What is Leg stiffness?

What is Leg Stiffness

(This post has specific strength and conditioning nomenclature which might mean doing some further research of yourself).

What is Leg stiffness?

A large part of strength and conditioning is getting athletes quicker. In getting athletes quick,  coaches talk about increasing leg “stiffness”. In the scientific literature I haven't come across a simplistic explination for leg stiffness in layman terms.  I’ve spent some time exploring this area and breaking down some of the scientific jargon to get a clearer understanding of leg stiffness.

Research Into Stiffness

Stiffness can refer to the lower and upper body, but here I’ll discuss the lower body as it’s easier to visualise in practical terms.

First, watch this video as it takes Tyreek Hill through some fun exercises. Tyreek would be classed as having good leg stiffness.

Researchers use the word leg “stiffness” in the context of plyometric, speed and agility training. It is also used interchangeably with “ankle stiffness”.  Leg stiffness appears to be narrowed down to the ankle joint, but is stiffness in relation to a tight ankle?

Leg “stiffness” is also used in medical literature when talking about “tight” muscles or a lack of flexibility.  So in one world, stiffness is indicative of better performance, and in another world, it suggests possibility of injury.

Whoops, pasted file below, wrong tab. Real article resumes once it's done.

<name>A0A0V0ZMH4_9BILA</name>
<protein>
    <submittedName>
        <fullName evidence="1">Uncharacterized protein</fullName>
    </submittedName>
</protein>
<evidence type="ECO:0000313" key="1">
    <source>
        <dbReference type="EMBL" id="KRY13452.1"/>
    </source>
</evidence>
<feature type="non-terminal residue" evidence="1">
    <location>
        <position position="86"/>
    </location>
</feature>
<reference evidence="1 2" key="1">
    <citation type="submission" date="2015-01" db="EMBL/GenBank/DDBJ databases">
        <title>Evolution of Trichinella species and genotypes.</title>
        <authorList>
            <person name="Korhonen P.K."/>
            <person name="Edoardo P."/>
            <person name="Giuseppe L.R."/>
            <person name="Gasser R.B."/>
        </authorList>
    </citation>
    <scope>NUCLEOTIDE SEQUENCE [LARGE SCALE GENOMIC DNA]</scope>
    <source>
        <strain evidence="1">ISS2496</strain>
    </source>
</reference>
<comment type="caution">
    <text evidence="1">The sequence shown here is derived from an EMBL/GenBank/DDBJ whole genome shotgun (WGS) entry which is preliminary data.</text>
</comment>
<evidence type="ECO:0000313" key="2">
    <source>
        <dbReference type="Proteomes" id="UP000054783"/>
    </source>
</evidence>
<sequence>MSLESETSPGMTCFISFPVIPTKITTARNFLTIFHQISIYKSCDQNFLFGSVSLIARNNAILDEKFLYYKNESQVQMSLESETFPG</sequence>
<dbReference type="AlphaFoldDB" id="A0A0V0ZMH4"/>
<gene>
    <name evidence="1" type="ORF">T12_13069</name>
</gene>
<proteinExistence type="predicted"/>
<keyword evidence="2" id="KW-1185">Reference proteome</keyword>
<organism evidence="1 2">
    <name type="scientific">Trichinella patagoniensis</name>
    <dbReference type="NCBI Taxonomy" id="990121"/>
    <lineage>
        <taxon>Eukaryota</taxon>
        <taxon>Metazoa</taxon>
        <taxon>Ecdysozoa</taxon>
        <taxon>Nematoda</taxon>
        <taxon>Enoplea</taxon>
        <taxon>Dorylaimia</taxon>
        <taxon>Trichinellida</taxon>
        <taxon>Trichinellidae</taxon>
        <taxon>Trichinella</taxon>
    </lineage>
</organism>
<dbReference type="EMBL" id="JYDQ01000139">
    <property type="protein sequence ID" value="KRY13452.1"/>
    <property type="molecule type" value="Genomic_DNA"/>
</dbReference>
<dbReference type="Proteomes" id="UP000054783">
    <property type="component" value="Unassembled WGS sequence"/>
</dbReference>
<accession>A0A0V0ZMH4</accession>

Muscle Stiffness In Strength and Conditioning

Many articles manage to offer a scientific explanation of muscle stiffness but fail to put it into practical terms. For example:

“The mechanics of muscle function have often been described by the property of the system to resist the applied stretch. This so-called stiffness (k) is calculated by dividing the change in force by the change in length (ΔF/Δ1). Different methods have been used to study the stiffness of the lower leg, including different spring-mass models. The stiffness calculations have also been extended to single joints or even to single muscles.”

Unless you understand the nomenclature, this is hard to interpret.

Anthony Turner, who is the Associate Professor in Strength and Conditioning at Middlesex University and Associate Editor at the Strength and Conditioning Journal, has a chapter dedicated to this topic in his Advanced Strength and Conditioning: An Evidence-based Approach book.  

Turner suggests that leg stiffness is a broad term used to describe athletes lower body power or speed. Simply, it’s how much bend in ankle, knee and hip is seen during a change of direction/speed of movement.  If an athlete has a large bend in the ankle, knee and hip, it means the athlete is spending more time on the ground.  Spending more time on the ground results in being slower.

It becomes harder to see greater bends in the lower body when working with elite athletes.  To understand this further, hi-tech equipment is needed such as a Fusion Sports jump mats.

Leg Stiffness = muscles resisting a stretch through a isometric contraction/co-contraction and making the tendon stretch and utilise its elastic properties to do the work.